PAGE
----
Rollomatic Unveils Double Rough Pinch Grinding Process

Rollomatic has debuted its double rough pinch grinding process, which it says cuts cycle times and increases performance and thermal stability.


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A view of the ShapeSmart NP50 pinch and peel grinding machine showing two grinding wheels simultaneously acting on the blank.

Rollomatic, the original inventor of pinch and peel grinding, has developed a new “double rough pinch grinding”  process to decrease cycle times for blank preparation of several carbide cutting tools.

Pinch grinding specializes in blank and tight surface finishes. The roughing and finishing wheels grind parts simultaneously, with the finishing wheel trailing the roughing wheel to perform both rough and finish grinding in one pass and reduce cycle times.

In double rough pinch grinding, users equip both grinding stations with diamond wheels with a grit size normally used for rough grinding. This leaves the blank “pinched” between two rough-grit diamond wheels, which then work simultaneously on the blank. While one wheel does the majority of the work, the second wheel cleans up what was left. This process further shortens the cycle times of the customary pinch grinding method.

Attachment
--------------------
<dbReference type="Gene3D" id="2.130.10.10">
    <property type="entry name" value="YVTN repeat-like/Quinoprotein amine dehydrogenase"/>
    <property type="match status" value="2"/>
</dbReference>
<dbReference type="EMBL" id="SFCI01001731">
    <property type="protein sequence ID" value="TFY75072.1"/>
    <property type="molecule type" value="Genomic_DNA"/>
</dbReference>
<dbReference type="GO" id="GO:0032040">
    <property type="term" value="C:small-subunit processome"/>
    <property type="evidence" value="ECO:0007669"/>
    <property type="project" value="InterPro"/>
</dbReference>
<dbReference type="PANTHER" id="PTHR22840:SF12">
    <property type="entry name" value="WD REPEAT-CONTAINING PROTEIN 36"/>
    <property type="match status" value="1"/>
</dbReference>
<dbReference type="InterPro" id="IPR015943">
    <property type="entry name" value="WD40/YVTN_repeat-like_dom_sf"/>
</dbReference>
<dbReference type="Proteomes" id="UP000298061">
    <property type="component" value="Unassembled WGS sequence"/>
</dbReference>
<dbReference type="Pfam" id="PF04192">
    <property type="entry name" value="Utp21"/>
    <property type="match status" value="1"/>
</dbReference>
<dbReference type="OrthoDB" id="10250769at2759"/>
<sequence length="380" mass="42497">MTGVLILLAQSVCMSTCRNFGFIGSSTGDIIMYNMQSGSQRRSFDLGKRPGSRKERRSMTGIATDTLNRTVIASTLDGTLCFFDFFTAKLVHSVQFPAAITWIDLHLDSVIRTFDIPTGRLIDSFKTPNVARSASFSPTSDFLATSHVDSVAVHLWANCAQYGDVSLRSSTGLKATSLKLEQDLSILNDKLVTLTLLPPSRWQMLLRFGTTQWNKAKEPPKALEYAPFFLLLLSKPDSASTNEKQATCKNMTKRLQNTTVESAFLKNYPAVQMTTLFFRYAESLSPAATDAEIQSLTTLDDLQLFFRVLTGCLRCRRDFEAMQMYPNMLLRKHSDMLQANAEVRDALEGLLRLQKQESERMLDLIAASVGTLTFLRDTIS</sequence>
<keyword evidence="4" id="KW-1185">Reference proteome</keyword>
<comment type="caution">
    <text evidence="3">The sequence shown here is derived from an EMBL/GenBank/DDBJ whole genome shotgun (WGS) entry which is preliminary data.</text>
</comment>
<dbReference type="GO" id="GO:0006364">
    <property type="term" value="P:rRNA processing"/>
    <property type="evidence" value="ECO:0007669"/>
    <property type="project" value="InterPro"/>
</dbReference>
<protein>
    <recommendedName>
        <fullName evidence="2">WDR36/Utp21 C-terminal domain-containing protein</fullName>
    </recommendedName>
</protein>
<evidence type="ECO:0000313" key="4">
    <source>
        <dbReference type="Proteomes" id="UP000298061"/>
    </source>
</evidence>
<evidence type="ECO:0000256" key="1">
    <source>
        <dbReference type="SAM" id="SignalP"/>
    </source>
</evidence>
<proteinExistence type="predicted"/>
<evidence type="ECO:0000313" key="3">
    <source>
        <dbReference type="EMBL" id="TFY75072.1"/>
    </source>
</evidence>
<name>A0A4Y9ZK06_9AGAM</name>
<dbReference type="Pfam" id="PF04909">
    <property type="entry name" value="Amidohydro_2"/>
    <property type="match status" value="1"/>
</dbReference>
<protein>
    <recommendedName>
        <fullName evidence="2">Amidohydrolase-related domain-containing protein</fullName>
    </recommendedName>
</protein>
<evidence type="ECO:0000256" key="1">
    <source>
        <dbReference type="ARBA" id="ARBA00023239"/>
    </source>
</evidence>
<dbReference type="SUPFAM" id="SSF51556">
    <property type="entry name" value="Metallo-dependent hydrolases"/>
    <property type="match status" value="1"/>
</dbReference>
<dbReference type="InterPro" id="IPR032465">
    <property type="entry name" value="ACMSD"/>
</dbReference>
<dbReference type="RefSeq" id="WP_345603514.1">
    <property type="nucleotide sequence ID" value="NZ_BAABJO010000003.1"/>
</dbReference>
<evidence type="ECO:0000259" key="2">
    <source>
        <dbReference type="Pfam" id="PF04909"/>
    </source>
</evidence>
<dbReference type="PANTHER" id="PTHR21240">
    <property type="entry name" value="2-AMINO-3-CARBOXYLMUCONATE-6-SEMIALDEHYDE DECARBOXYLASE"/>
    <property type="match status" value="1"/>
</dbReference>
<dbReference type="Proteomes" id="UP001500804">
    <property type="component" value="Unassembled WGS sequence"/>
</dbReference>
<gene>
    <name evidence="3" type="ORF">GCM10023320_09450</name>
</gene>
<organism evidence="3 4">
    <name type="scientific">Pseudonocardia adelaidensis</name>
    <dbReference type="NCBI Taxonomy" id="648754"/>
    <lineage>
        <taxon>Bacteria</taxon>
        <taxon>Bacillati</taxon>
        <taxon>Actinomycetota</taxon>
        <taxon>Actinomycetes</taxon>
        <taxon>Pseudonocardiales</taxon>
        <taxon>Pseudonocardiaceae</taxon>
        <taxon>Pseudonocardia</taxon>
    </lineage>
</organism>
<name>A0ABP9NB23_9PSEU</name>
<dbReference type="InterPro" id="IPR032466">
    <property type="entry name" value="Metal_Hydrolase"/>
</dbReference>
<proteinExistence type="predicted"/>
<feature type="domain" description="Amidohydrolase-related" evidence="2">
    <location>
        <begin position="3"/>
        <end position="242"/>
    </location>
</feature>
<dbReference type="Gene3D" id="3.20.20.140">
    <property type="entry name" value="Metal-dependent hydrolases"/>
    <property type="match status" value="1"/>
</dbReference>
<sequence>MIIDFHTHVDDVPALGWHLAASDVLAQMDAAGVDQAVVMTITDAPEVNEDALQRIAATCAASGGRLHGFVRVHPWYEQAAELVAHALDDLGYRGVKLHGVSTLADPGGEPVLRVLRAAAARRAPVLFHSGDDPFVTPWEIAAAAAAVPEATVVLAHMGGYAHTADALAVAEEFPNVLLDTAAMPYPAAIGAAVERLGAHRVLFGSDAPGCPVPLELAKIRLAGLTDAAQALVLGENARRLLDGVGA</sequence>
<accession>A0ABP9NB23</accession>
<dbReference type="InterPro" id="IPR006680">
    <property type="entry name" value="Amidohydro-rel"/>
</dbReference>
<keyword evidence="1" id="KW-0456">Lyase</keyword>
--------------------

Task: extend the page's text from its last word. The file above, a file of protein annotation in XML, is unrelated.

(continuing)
Rollomatic recommends its new process when preparing T-slot cutters, thread end mills, end mills for die and mold machining, long-reach end mills and rotary burs. It also recommends the process for long-batch production.

Both grinding spindles are synchronous direct‐drive spindles with 19 hp peaks. The most important feature of a synchronous motor is that it provides constant speed during its operation with an efficient torque curve. Synchronous motors always run equal to their synchronous speed, as opposed to less-efficient asynchronous motors (induction motors) which always have a lag.

On a test production run of 100 pieces, the process achieved a cycle time (without loading or unloading) of 5 minutes and 5 seconds. Wheel spindle load never broke 35 percent, with wheel wear as the limiting factor rather than the machine. At a 35-percent power draw, the spindles did not release heat into the machine or grinding process – improving thermal stability. Rollomatic says the process outperformed alternative competitive equipment by 50 percent.


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